Wishing everyone an inspiring day :)

New Suspension Bridge


The Forest Trails Alliance has an awesome new adventure for anyone near Nevada City. This suspension bridge recently opened on the Deer Creek Tribute Trail. It spans the Deer Creek with amazing views. Maps can be found at the Outside Inn if you would like more information about finding the bridge. We enjoyed an easy hike and fun discoveries!



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wpid11639-SuspensionBridgeOct122014-288.jpg wpid11637-SuspensionBridgeOct122014-285.jpgWishing you a lovely day with a happy adventure or two :)

*Please note that all photographs are copyrighted to Lenkaland. I am happy for you to share them with proper credit. However, please do not crop or alter these images. If you are interested in using for commercial purposes, please contact me. Thank you!

The CMT Alphabet: G for Goals

Goals CMT Alphabet

Back in the day (a few years ago), my goals were vague and dreamy. I will feel better. I will be stronger. I will succeed.

Then I realized a few things. First, how can I possibly measure those goals? Second, how can I set myself up for success instead of disappointment?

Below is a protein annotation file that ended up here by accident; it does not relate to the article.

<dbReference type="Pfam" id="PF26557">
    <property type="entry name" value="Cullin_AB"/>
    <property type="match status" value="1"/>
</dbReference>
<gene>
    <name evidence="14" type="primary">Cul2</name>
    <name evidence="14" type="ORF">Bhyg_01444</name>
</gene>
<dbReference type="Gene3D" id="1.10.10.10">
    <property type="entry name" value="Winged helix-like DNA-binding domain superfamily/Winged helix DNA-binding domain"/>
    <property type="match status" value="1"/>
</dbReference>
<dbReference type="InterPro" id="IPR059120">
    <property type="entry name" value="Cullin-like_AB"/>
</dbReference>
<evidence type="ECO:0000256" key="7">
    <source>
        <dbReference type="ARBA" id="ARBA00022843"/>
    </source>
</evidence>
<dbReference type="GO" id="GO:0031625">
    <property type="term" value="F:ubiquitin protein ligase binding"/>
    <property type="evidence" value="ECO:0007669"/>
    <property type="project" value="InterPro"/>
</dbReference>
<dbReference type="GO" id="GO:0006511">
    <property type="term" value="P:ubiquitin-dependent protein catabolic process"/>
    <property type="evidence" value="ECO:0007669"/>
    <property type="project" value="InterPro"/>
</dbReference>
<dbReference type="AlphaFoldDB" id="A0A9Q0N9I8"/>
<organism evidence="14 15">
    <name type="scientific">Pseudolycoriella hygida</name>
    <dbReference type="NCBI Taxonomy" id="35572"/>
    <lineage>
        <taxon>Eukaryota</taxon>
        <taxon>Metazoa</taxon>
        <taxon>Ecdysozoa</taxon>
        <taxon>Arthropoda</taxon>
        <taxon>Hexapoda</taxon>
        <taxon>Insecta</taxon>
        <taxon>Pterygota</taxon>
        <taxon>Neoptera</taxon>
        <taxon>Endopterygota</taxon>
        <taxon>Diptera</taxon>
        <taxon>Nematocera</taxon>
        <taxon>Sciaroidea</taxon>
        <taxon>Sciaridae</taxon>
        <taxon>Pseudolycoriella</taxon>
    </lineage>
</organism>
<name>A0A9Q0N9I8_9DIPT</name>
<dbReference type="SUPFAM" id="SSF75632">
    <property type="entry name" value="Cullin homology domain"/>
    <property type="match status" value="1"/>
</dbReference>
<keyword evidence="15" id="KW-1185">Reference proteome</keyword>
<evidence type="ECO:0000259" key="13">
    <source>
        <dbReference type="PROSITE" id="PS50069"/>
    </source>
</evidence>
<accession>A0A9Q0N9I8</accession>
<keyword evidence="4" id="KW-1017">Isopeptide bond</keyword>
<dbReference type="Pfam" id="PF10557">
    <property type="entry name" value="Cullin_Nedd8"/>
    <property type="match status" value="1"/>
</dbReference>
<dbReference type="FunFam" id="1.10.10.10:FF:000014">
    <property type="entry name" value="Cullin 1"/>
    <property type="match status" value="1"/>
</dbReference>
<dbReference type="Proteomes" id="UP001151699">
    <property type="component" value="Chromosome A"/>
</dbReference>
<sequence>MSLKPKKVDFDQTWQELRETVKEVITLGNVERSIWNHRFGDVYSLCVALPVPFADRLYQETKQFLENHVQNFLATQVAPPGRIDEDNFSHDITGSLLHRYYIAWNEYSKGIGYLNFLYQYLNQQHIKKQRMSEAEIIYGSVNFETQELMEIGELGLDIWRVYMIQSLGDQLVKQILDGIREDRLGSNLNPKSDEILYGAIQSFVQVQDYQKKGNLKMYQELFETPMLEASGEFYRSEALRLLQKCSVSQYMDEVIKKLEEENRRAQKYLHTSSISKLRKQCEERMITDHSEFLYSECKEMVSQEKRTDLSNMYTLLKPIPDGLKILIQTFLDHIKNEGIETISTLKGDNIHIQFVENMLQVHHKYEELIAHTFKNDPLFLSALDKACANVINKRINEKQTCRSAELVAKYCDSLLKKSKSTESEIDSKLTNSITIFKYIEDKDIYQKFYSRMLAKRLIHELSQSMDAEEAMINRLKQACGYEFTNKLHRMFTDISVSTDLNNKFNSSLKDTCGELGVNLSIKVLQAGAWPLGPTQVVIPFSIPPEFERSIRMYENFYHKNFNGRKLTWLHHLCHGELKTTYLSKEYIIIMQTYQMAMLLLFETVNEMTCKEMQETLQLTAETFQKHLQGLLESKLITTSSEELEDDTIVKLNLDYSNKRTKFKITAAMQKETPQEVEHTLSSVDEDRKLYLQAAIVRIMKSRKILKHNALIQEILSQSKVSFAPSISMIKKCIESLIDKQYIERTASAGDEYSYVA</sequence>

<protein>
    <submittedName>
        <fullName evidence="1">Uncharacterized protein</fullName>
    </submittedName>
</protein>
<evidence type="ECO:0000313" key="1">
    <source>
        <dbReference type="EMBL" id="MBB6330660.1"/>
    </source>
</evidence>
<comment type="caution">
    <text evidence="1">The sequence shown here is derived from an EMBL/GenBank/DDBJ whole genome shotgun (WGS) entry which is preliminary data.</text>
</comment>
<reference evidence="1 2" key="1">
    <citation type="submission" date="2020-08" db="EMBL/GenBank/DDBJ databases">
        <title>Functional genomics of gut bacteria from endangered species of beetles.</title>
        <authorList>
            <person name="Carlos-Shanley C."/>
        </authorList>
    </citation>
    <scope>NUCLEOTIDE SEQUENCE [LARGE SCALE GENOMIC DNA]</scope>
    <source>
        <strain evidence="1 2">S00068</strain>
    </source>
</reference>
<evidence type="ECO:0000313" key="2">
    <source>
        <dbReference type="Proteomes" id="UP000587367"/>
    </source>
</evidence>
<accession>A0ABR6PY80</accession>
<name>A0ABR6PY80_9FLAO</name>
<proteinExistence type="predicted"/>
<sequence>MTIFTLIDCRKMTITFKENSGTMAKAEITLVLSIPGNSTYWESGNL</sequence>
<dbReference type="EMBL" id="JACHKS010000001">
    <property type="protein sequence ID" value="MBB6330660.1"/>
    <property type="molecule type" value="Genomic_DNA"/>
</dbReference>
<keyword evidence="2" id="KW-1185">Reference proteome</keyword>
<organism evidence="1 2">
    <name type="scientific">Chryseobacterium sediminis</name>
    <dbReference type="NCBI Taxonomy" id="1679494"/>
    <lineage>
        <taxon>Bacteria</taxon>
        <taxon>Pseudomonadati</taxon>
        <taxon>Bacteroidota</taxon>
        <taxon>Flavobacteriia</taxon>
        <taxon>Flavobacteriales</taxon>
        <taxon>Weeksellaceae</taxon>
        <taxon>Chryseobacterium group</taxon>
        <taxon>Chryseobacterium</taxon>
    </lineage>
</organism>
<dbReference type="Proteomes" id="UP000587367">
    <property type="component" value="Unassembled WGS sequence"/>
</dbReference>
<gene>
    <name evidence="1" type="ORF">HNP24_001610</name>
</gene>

I have two influencers on my life. Me and CMT. I can make awesome plans. Beautiful ideas. And it will all go down in flames if CMT doesn’t agree with me.

So my goal the past few years has become learning about CMT. And learning about myself with CMT. That can be a huge challenge, especially since my CMT has decided that daily swings are great fun (not). But that goal has helped me be realistic. And advocate for myself with physical therapy and doctors.

My thoughts on goals fly from the wildly beautiful (awareness, cure, fixing me) to incredibly short term. Clean my desk. Return emails. Laugh with my kids.

I have brought my goals to more realistic, smaller plans. I let go of things like “I will finish the river trail” or “I will keep up with my family at the street fair.” Instead, I rework them to “I will enjoy the views at the river. And stop when I need to stop. And remember the walk back to the car. Don’t push too far.” Or “I will ask for breaks and enjoy the day.” My lofty goals can invite frustration.

I had to let go of Quantity (walk this far, lift this much) to Quality (how I feel).

Right now my goals are to stay active. Be strong enough for adventures. Exercise gently. And try, try, try, to listen to little signals of too much. This one is tricky for me because I get into the defiance cycle.

Goals can invite defeat for me. I wake up and make plans. Then I’m tired. So very tired. Going to bed is an admission the CMT won. Whew, that’s a dangerous path. I have become conscious of goals. Holding them gently. Realizing that the biggest goal of all has to be TAKING CARE OF ME. Which sounds so much easier that it is in real life.